U.S. grains: Soybean futures drop as soyoil crumbles

Corn, wheat futures also weak

CBOT May 2021 soybeans (candlesticks) with Bollinger bands (20,2) and CBOT July 2021 soyoil (dark green line). (Barchart)

Chicago | Reuters — U.S. soybean futures fell 1.5 per cent on Monday, led lower by the soyoil market’s decline to its lowest in nearly six weeks on bearish data about palm oil supplies, traders said.

“The bean oil led the beans up and it looks like they are going to lead them down,” said Mark Gold, managing partner at Top Third Ag Marketing.

Corn futures were down 1.2 per cent as funds liquidated long positions after the most-active contract hit its highest in nearly eight years on Friday. Forecasts for dry weather that will provide a good window for planting in the U.S. Midwest this week added further pressure.

Wheat futures also were lower, with traders raising concerns that bumper production estimates for countries in the Black Sea region will hurt export demand for U.S. supplies.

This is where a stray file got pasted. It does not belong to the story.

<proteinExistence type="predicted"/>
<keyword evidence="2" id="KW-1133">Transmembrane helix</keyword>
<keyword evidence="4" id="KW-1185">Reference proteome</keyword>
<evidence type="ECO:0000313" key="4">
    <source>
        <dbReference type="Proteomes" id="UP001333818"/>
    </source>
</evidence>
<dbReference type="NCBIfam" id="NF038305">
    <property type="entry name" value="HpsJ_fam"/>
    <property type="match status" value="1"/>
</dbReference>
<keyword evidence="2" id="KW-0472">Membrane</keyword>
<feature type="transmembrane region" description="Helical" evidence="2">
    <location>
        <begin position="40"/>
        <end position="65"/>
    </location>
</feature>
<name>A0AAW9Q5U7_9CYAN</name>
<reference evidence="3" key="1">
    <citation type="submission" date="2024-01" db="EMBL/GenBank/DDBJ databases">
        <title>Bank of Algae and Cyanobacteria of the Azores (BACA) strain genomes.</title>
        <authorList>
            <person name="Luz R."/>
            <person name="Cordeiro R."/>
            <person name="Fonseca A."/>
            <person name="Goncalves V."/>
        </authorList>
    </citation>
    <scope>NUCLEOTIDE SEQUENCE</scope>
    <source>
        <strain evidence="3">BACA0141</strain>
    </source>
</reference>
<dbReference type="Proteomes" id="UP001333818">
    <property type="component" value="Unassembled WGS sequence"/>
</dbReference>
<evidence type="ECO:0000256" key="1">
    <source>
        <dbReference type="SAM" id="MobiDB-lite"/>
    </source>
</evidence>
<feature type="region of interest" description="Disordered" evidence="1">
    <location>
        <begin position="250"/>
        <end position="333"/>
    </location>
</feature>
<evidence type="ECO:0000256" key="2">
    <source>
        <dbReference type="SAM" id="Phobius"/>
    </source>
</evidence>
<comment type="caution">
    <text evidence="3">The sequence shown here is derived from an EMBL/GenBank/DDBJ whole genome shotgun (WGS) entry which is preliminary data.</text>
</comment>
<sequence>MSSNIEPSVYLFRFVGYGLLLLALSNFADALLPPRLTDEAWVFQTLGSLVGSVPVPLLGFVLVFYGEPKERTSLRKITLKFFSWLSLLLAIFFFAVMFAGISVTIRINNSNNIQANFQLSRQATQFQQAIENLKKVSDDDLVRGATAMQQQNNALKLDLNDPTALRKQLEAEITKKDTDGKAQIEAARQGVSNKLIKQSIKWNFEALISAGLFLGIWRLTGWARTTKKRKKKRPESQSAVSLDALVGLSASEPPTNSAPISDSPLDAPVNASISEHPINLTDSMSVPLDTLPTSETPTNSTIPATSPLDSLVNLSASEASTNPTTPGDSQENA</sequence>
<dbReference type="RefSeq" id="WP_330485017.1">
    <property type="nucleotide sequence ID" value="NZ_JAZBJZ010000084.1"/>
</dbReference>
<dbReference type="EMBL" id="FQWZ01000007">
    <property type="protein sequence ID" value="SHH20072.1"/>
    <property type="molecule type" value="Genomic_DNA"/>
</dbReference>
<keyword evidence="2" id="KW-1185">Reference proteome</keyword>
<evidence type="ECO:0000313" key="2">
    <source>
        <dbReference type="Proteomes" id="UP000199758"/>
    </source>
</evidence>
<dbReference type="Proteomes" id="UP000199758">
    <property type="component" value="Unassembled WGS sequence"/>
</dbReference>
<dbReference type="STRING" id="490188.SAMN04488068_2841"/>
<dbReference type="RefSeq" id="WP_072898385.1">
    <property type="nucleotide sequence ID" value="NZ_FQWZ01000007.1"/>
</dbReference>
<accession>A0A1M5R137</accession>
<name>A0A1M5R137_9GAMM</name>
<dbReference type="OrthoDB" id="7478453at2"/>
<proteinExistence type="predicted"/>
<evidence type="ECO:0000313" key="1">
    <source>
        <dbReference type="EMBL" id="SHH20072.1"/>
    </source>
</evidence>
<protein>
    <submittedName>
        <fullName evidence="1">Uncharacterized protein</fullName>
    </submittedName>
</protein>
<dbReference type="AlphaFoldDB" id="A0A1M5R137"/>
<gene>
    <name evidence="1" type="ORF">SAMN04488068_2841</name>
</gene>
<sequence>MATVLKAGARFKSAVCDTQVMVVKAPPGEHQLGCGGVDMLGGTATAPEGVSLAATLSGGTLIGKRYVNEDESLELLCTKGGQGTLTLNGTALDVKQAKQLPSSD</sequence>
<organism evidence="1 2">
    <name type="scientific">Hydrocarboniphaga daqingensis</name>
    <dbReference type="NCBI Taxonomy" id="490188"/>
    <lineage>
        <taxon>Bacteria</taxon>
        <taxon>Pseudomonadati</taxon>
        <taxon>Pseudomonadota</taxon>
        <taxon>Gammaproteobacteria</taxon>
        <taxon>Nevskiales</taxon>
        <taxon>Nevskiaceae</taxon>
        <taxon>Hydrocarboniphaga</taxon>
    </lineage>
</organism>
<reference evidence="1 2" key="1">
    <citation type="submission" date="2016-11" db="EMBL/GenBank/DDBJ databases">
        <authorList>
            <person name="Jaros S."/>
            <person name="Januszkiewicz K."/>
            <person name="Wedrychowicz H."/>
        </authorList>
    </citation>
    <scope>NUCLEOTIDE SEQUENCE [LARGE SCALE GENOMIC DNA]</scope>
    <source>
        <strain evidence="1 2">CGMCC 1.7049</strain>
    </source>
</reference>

Chicago Board of Trade May soybean futures ended down 21 cents at $13.82 a bushel (all figures US$). CBOT July soyoil was off 1.35 cents at 49.58 cents/lb., with the most active contract hitting its lowest since March 2.

Traders shrugged off U.S. Agriculture Department announcements that private exporters reported sales of 132,000 tonnes of soybeans to China and 110,000 tonnes of soybeans to Bangladesh.

CBOT May corn was down 8-1/4 cents at $5.69 a bushel and CBOT May soft red winter wheat dropped 10-3/4 cents to $6.28 a bushel.

The 1.4 per cent drop in corn was the biggest in percentage terms for the most-active contract in three weeks.

Consultancy Sovecon on Friday raised its forecast of Russia’s 2021 wheat crop by 1.4 million tonnes to 80.7 million tonnes following favourable weather. Consultancy IKAR on Monday raised its forecast to 81 million tonnes.

The weather has been good for the upcoming crop in Russia and Ukraine in recent weeks, with additional healthy rains expected to come to Russia’s south this week, Sovecon said.

— Reporting for Reuters by Mark Weinraub in Chicago; additional reporting by Michael Hogan in Hamburg and Naveen Thukral in Singapore.

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